Editors’ Choice
2020 Skyscraper Competition

Gary Esposito, Ryan Barney
United States

Developments in implementation and safety have led serious proponents of realistic energy solutions to conclude that nuclear energy remains our most promising carbon-free resource. This proposal is speculation on architectural design as a fundamental component of future nuclear systems. Using a recognizable infrastructural icon as the starting point, we propose adopting the cooling tower as a misunderstood entity, adapting it as a symbol for environmental security by reorienting public perception. We propose reimagining specific energy, social, and economic cycles through an integrated architectural argument, centered around an urban ‘Generation 4’ nuclear power plant. Using a mixed-use program including an oncological research facility, Gen-4 hitchhikes off 21st-century innovations in nuclear technology, asserting its role as civic symbol and economic entity to fuel research into human longevity, biologically and environmentally—Architecture as Cure. Situated at the site of an earlier nuclear plant proposal adjacent to New York City, Gen-4 proposes the skyscraper as a 21st-century symbol of evolution, reorienting public perception, standing with Promethean conviction against fear and ignorance. 

As researchers of energy technology would agree, nuclear energy is the only scalable carbon-free energy resource we have. By ‘scalable’, we mean realistically meeting 21st-century growth. Other renewables provide promising means of reducing today’s impact, but their limits in capacity do not provide a ‘base-load’ of energy needed to meet future demand. Thankfully, several startups have begun work on designs for industry-termed ‘Generation 4’ nuclear reactors that innovate on unreliable decades-old technology. The Bill and Melinda Gates-backed Traveling Wave Reactor is one of many ‘generation 4’ reactors demonstrating promise. These innovations are effectively “melt-down proof”, consume waste from 20th-century stockpiles, and use fuel sources incapable of producing nuclear weapons.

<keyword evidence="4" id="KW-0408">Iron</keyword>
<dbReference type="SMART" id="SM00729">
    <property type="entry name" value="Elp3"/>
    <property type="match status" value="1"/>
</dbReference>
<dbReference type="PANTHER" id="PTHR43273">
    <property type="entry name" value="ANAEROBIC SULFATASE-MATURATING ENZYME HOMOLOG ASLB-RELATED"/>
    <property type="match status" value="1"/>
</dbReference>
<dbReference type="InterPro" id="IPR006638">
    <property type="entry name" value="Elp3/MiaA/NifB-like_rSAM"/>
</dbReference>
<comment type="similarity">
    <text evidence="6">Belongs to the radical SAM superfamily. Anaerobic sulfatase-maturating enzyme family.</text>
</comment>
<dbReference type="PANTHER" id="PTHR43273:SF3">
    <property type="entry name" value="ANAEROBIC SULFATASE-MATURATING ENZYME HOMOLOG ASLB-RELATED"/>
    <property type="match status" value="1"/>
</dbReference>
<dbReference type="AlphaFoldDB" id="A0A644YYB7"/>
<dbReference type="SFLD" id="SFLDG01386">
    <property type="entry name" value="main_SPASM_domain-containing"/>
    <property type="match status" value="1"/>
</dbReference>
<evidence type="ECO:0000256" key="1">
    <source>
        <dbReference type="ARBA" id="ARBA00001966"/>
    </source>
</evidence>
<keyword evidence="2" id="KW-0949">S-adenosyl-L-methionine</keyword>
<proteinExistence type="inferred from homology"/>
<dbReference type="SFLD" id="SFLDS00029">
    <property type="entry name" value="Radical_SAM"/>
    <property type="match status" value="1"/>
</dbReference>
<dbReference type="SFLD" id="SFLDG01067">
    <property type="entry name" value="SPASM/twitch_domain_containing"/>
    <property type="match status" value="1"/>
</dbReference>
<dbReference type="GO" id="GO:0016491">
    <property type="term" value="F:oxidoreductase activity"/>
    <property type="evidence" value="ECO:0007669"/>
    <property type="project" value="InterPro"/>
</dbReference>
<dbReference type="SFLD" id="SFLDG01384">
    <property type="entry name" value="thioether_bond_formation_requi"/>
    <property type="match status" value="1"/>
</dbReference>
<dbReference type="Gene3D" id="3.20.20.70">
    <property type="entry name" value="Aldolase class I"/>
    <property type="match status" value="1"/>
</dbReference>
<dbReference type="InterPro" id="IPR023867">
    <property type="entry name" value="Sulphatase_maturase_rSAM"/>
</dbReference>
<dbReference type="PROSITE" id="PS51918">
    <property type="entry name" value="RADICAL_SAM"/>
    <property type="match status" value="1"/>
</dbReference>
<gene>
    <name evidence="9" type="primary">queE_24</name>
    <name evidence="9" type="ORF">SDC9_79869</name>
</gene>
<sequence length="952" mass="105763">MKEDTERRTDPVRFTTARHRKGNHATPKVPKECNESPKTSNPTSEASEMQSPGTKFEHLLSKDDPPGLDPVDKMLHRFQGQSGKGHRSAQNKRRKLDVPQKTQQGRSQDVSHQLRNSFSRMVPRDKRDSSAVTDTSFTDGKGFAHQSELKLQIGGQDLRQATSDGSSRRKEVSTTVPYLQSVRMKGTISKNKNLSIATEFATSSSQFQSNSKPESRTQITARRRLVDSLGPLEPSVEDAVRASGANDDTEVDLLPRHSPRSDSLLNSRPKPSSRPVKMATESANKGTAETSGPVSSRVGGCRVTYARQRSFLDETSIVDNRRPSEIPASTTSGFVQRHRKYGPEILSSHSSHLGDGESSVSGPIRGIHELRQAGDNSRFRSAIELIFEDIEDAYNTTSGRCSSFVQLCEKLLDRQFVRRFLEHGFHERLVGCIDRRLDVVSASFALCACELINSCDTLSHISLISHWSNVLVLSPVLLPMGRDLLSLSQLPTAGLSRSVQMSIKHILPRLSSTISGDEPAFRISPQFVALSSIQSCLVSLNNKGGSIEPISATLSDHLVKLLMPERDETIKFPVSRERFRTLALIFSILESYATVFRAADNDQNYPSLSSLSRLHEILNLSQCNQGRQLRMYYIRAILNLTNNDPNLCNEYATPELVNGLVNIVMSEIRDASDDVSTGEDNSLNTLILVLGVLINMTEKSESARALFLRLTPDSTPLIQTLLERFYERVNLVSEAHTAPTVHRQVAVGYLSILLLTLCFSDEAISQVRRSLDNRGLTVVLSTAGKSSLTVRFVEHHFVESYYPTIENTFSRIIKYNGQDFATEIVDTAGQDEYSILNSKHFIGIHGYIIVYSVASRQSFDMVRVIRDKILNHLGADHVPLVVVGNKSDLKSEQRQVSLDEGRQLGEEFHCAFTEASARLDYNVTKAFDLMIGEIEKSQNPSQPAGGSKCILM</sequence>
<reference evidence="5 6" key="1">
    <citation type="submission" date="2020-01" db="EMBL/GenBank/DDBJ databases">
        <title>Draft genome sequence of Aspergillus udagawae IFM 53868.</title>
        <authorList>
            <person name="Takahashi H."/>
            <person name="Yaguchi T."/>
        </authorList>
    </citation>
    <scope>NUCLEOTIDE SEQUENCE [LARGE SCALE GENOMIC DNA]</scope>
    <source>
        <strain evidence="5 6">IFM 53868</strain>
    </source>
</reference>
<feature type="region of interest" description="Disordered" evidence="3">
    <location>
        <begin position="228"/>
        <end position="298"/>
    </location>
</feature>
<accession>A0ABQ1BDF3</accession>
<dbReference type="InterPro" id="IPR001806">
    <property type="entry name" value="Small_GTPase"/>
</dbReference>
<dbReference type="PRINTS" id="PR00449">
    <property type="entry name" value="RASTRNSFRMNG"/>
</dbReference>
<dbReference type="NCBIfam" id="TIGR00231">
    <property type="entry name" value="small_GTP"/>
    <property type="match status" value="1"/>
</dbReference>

Every nuclear power plant failure of the 20th century resulted from avoidable human errors in pre-1970’s designs. Artificial Intelligence, computer modeling, and developments in material science provide the necessary tools for avoiding past disasters. Yet, this progress continues to be politically obstructed. On December 10th, 1962, New York’s largest investor-owned energy company, Con-Edison, applied to the Atomic Energy Commission to build the world’s largest nuclear plant along the waterfront in Long Island City, Queens, less than two miles from Times Square. The proposal was met with opposition from local stake-holders, pressuring Con-Ed to withdraw. Our proposal prioritizes community engagement and safety to educate global communities about the unlocked potential of nuclear energy.

The design consists of submerging the nuclear facility beneath a field of public space, anchoring the building to its urban context. Wrapping up from the ground to the tower summit is a wide ramp creating a linear public park– a landscape designed as an exhibition space for educating the public. The full length of the ramp is a walkable 3 miles, shortcut by sloping elevators. Aside from the nuclear facility, the primary programmatic component of the design consists of an oncology research center—another example of how radiation can be used to empower mankind in the face of deadly threats. Research rooms line three sections of the tower’s Ramp where floor-to-floor heights tighten. Distributed throughout the tower are a series of environmentally differentiated public spaces, giving visitors a place to gather and admire the atmospheric effects produced by the tower: computationally actuated fans and valves turning excess water vapor from the nuclear facility into tall, kinetic, radiation-free sculptures. These effects promote visitation into the crown of the tower, the cost of admission subsidizing the research taking place in the facilities below. In this way, the building facilitates an entire cycle of urban growth, producing energy, promoting longevity, and ultimately bringing us closer to environmental security.

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